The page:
The prospect of India pulling out of this year's Champions Trophy loomed large on Wednesday after the Indian cricket board (BCCI) was left isolated in its opposition to proposed reforms to the way the game is run globally.
The BCCI was routed 1-9 in a vote of all member boards of the International Cricket Council (ICC) on a revamped financial model and 2-8 on a new governance structure. The ICC votes decisively rejected the Big Three structure that gave India special status and would leave it as just another member board of the game's parent body.
In the financial model that was passed, BCCI's share of ICC revenue from 2015 to 2023 would be only $290 million, barely half of the $570 million the Indian board wanted.
The old guard feels that the only option left for India is to invoke the Members Participation Agreement (MPA) and pull out of the international cricket bilateral cycle, or to fall in line with the new world order. However, this may not find favour with the SC-appointed panel of administrators.
ICC independent chairman Shashank Manohar the man - pushing for cricket administration reforms - had initially offered a compromise formula of an additional $100 million, which would push the BCCI's share to almost $400 million. BCCI rejected this with a counter-offer under which it would still get its $570 million but no other full member's share would be reduced.
However, Manohar called for a vote on the $290m offer, not on the compromise formula that was being spoken about, and the result left the BCCI cutting a lonely figure.
The state units which form the old guard at the BCCI have now decided to call for a special general meeting at the earliest - a 14-day notice has to be given - to take a call on what should be India's next move. The Indian board hasn't announced its team for the ICC Champions Trophy yet -the deadline to do so elapsed on April 25.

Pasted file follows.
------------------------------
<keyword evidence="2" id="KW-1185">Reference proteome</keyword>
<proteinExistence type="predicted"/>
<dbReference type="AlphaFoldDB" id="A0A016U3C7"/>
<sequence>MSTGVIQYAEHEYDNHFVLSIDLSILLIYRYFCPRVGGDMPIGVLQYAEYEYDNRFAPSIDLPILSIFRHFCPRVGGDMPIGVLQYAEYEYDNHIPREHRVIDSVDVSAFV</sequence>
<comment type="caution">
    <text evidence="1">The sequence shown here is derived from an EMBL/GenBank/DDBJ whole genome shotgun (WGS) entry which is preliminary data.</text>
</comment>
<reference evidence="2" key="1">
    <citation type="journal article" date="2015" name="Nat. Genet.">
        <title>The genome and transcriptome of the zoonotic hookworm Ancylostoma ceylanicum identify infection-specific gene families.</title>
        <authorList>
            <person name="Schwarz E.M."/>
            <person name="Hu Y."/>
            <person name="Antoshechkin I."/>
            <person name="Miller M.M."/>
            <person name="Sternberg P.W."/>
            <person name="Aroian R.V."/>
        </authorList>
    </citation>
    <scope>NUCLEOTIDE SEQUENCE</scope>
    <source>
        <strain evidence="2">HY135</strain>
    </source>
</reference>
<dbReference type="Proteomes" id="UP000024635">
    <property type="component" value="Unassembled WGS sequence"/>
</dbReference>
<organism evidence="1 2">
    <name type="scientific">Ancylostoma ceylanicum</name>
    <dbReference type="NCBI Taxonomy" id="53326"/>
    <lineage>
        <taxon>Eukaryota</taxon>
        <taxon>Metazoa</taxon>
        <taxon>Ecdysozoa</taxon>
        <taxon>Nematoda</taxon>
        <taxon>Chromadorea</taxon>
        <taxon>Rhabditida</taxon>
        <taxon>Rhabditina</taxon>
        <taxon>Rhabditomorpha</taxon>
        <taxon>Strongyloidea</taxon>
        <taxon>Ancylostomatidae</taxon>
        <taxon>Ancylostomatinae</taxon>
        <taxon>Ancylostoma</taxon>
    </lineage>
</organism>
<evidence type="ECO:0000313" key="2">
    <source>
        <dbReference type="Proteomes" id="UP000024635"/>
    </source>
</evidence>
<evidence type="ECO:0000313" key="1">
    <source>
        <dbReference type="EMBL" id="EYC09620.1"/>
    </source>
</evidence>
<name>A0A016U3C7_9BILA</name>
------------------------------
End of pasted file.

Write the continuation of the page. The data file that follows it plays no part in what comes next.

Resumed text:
Vinod Rai, the chairman of the Supreme Court-appointed Committee of Administrators (CoA) which is running the affairs of BCCI, was disappointed with the snub and said he would allow BCCI members to call for an SGM to take the next step.
"We'd kept the CoA meeting after the BCCI SGM in Mumbai before the ICC meeting in Dubai. Amitabh Choudhary had attended that meeting while BCCI treasurer Anirudh Chaudhary refused to come.told TOI.
"Until yesterday, the idea of pulling out of the Champions Trophy wasn't such a realistic one. But 24 hours is a long time. Going by what happened today, the ICC has clearly and abrasively breached the contract that it has signed with the BCCI, which is the MPA," said a senior cricket administrator.
"Let India not play this tournament as a protest and then let's see how many ICC members still like the idea of going ahead with the policy changes. Someone has to call their bluff," he added.
However, the apex court's January 30 order clearly states that the authority to proceed legally on matters involving BCCI rests with the CoA, which has been appointed by the court itself. If the state units of the BCCI have to take a call, they will be in a position to do so only if the CoA is on the same page as them.